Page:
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OECORHT.A = A cross.

R. +ALCHRD.C=A cross.

This coin also is in the collection of Lord Grantley (Numismatic Chronicle, third series, vol. xvii.).

EANBALD (796).

The stycas of this prelate are frequently struck in silver, and the types are similar to those of Eanred, during whose reign they were struck. The name of the archbishop is found written in various ways, and is often followed by AREP, or some part thereof. His coins are rare. He appears to have employed five moneyers:—

AEDILRED (Heywood) Æ.

This styca was found at Bolton Percy. The parcel from which it came contained several stycas of Eanred and ten of Eanbald. The prelate's title does not appear.

MONNE (Creeke)

VIGMUND (831-854).

This archbishop's name is variously spelt on his coins, which are all stycas, with the exception of a gold solidus in the British Museum collection weighing a trifle over sixty-eight grains, reading as follows:

O. VIGMVND AREP= Tonsured full-faced bust.

R. MANVS DIVINVM= A cross pattée within a chaplet.

The archbishop's name is usually followed by AREP, or IREP, or some abbreviation thereof. His stycas have hitherto been found in fine condition, and struck in copper. A specimen in my cabinet, however, is struck in base silver (Numismatic Chronicle, third series, vol.

viii.). His types are similar to those of Eanbald. The following is a list of his moneyers' names:

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This prelate's coins are very rare, and resemble those of Vigmund in type, but having a stronger tendency to ornament. A specimen formerly in Major Creeke's collection (but unfortunately lost by him) was struck in fine silver. The moneyer was EARDVVF, and Mr. H. S. Gill, of Tiverton, had a similar coin of the moneyer VVLFRED, except that the silver was less fine. prelate's coins are rarely struck in silver.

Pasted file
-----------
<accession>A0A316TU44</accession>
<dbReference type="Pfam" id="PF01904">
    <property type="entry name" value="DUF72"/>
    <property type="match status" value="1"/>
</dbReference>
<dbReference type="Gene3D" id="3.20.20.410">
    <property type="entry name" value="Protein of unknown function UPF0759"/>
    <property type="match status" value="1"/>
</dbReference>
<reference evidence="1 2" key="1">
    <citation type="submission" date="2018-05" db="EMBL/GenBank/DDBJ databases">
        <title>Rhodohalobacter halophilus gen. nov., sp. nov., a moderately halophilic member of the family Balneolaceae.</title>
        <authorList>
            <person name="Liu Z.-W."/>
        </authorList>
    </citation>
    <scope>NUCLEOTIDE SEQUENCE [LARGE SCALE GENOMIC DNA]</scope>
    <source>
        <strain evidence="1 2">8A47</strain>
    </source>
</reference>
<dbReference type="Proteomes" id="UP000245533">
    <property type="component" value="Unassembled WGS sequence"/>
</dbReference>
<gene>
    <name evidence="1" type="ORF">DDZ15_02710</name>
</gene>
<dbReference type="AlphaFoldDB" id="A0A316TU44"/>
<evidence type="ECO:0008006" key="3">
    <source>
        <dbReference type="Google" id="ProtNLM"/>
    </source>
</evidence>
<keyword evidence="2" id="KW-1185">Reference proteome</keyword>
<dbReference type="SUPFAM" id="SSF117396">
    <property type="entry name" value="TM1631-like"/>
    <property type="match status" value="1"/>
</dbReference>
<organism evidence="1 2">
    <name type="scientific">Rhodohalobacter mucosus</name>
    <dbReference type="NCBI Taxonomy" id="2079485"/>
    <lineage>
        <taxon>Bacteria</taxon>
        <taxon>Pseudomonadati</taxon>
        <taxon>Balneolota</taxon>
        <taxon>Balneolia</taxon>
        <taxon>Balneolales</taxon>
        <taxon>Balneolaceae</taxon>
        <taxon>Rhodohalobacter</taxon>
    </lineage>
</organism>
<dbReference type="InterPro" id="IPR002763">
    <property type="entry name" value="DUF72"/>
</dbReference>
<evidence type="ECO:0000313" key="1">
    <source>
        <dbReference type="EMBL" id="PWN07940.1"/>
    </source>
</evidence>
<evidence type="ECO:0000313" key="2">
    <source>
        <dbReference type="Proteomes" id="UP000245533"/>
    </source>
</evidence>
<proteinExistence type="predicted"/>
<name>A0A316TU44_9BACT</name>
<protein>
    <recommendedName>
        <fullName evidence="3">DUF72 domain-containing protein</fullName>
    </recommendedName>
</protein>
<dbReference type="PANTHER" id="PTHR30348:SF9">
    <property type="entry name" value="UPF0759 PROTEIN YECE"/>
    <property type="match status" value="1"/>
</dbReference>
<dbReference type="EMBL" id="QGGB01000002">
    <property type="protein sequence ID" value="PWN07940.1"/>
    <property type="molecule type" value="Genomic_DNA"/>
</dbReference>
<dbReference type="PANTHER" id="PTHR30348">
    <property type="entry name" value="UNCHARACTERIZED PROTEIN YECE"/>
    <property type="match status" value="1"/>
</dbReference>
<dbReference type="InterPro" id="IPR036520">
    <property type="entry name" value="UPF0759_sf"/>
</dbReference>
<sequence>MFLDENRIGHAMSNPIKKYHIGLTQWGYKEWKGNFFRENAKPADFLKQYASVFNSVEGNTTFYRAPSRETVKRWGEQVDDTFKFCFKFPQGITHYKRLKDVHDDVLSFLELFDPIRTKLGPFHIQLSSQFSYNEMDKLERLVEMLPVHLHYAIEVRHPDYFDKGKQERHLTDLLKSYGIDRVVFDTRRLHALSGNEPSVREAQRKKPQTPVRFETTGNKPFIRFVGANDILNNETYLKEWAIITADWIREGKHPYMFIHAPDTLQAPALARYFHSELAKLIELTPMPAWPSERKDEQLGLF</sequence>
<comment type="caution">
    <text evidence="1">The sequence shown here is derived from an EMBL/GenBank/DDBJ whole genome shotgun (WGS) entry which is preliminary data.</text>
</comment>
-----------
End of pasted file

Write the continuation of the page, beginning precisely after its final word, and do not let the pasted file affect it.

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treat of the myriad divinities that once filled the

place of what we now call "the forces" of Nature is to deal with the very beginnings of conceptual thought. Before all other personages they were. They nourished the youth and growth of the great gods to whom cosmogonic powers were afterwards assigned. From the rock that sat with "furrowed brow and wrinkled loins" to the fountain that burst forth into movement and song; from celestial stillness and beauty to the waves and winds of disaster; all phenomena were wrought by the spirits whose energy was never at rest.

Could it only have been possible for man to link himself to those divine beings, to place himself on the side of those angels; to float on the stream that they moved, with the gale that they fanned; to learn the wisdom of birds, and follow the strategy of animal cunning; to be happy with the flowers, and know the forest for a friend; to call the mountains by name, and seek in their caverns a refuge and a home. Could it only have been possible to secure some sign, some token, a feather even, a black stone, a tuft of hair, a translucent pebble; any totemistic

proof of divine companionship, any warrant for the beatific vision that might some day gladden human eyes, the sight of nymph, or sylph or mother goddess; and any warning of the fate that befalls the unworthy when dire agents drag him to destruction.